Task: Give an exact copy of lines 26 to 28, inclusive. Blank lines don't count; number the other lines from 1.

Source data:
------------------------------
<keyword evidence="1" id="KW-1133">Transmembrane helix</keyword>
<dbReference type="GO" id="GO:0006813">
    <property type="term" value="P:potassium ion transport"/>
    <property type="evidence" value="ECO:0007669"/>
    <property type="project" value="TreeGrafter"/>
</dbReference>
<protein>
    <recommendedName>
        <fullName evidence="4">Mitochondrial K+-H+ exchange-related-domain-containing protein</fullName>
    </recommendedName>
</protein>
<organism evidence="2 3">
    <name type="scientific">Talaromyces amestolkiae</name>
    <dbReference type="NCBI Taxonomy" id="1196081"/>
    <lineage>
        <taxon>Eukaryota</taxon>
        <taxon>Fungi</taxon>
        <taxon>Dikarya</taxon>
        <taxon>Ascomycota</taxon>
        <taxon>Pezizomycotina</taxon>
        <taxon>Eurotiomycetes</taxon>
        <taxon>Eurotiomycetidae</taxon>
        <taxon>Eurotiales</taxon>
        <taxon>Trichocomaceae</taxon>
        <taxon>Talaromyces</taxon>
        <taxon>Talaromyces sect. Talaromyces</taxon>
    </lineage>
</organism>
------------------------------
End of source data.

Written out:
        <taxon>Talaromyces sect. Talaromyces</taxon>
    </lineage>
</organism>